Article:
The Gunners' boss does not believe that being beaten off the pitch by their Premier League rival means that they cannot match them on it and be championship contendersArsenal manager Arsene Wenger believes his side can still compete for the Premier League title despite not being able to match the financial exertions of its rivals.
The Gunners are currently experiencing a seven year drought following the 2005 FA Cup final win over Manchester United. The north London club has not experienced league success since 2004, a triumph which signified Wenger's seventh major honour since he joined the club in 1997.
However, since 2004 the likes of Chelsea and Manchester City have benefited from huge foreign investment which has left the Frenchman's side struggling to compete. Nevertheless, the former Monaco coach believes that Arsenal can still battle for the title this season, and believes the club can be proud of the way it is run.
"Firstly, I must say that not being able to match the spending of the richest clubs does not mean that you can't compete with them on the pitch," he told Time Out Hong Kong. "When I first came to England, this question did not exist. Every club was run within its resources. The Chelseas and the Man Citys are new problems. But with this new financial environment, what has not changed at all is our policy that we will be as ambitious as ever and spend the money that we have available, if possible in an intelligent and wise way.
"We have always spent money because we are ambitious for top-class players and if you look at the history of our last 15 years, we have always had top-class players. It does not mean you can't win the title if you can't compete financially. To spend the money on a top player is defendable. But just to spend the money is like you are worried.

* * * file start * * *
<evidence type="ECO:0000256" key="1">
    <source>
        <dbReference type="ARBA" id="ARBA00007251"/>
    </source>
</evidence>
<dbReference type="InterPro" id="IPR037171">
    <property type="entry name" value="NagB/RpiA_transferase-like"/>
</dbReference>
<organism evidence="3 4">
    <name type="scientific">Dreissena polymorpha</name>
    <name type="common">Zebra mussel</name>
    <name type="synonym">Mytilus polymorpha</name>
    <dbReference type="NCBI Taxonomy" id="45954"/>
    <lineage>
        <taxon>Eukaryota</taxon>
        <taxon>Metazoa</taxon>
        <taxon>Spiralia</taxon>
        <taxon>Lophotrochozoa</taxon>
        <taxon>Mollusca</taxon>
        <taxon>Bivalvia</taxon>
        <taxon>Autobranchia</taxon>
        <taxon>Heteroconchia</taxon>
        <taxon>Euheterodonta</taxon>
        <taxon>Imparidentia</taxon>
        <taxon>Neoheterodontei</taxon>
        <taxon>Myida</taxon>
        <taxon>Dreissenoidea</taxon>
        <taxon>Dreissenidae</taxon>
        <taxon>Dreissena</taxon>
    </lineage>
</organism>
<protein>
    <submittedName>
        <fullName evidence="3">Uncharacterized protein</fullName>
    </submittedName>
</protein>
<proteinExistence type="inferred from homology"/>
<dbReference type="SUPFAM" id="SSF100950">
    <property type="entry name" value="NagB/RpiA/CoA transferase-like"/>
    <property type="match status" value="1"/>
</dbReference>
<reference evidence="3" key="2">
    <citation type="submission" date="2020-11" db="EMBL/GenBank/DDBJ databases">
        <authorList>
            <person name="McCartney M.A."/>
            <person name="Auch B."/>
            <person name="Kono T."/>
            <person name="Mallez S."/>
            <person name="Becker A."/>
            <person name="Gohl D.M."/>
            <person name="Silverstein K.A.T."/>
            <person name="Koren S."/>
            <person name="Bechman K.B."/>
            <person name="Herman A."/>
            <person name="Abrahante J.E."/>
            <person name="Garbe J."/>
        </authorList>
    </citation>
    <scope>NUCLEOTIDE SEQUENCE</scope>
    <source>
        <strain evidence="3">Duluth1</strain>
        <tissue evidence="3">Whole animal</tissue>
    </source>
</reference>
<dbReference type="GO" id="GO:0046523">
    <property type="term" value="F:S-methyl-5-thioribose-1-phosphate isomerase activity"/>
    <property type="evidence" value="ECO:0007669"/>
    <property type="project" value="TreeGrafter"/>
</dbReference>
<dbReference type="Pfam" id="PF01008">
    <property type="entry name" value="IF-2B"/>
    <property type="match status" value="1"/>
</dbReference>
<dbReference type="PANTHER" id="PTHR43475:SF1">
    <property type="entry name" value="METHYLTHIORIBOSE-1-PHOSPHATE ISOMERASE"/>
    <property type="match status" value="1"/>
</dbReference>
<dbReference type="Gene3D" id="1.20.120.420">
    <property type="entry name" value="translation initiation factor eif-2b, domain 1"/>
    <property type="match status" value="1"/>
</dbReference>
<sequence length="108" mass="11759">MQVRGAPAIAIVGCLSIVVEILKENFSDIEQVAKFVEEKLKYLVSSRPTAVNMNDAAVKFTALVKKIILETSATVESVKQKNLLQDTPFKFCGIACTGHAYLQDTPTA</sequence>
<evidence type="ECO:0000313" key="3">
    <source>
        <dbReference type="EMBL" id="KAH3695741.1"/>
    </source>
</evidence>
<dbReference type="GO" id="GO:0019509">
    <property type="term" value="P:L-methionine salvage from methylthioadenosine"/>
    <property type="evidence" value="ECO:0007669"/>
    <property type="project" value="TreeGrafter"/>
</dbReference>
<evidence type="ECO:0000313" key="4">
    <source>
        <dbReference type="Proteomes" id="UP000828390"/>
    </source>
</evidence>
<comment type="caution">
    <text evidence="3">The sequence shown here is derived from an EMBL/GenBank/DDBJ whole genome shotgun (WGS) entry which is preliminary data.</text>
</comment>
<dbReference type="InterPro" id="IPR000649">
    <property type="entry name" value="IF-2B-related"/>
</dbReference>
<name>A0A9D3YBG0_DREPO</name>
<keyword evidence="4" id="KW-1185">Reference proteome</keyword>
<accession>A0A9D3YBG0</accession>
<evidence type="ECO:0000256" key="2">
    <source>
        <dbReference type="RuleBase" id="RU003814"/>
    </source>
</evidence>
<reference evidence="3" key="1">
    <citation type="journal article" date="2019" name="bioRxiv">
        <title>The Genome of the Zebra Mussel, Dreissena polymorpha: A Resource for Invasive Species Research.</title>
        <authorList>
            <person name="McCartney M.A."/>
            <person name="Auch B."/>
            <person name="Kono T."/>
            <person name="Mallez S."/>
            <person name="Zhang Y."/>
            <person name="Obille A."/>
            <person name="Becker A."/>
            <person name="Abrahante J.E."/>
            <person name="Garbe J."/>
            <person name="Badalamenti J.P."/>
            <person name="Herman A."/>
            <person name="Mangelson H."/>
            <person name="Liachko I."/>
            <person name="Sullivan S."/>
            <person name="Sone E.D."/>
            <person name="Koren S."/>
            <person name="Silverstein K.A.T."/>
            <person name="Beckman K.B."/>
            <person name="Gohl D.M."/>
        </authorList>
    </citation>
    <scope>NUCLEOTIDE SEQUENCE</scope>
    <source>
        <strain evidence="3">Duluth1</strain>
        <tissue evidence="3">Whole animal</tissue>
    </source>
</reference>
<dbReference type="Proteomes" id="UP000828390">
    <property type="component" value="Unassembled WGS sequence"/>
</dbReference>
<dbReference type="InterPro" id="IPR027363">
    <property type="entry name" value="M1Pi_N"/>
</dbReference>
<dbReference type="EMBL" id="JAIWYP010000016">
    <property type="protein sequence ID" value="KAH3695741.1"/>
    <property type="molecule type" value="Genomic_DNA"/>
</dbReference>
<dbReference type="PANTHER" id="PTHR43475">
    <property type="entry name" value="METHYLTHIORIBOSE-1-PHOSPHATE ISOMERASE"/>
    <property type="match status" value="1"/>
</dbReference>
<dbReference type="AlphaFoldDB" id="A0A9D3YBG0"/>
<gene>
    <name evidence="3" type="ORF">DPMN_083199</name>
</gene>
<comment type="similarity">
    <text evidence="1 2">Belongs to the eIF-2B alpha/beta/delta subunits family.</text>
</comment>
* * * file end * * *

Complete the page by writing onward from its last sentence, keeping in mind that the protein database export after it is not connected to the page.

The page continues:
"Our fans can be proud of the way we run this club, of the quality of the players we have and of the financial situation that is existing at the club. Rather than convicting this club, they have more reason to be proud of the whole situation here. We have built a team and a stadium in such a short space of time, and have a strong financial situation - and we have always survived at the top level."
The 62-year-old feels the introduction of Financial Fair Play rules may be pivotal in the club's future success, believing that if they are implemented thoroughly they will be well placed to benefit from the regulations.
"We need first to see how effectively Financial Fair Play can be enforced before we can fully understand the impact but I believe it will make for a more exciting Premier League. If the rules are well introduced, it will be a massive advantage to Arsenal Football Club, of course, and we will be well positioned for that."
"I don't want to go into excuses but you want a business to be run properly and I believe that to lose £150 million a year, you don't deserve a lot of credit to win a competition. I think that it is right that you balance your books - to accept the one basic principle for every company - and that's that you can spend the money which you make. That principle just seems to be a common sense and logical one. When you look at the history of England, there are Nottingham Forest, Aston Villa and Derby County who have all won championships. If that is possible again it will be even more interesting."
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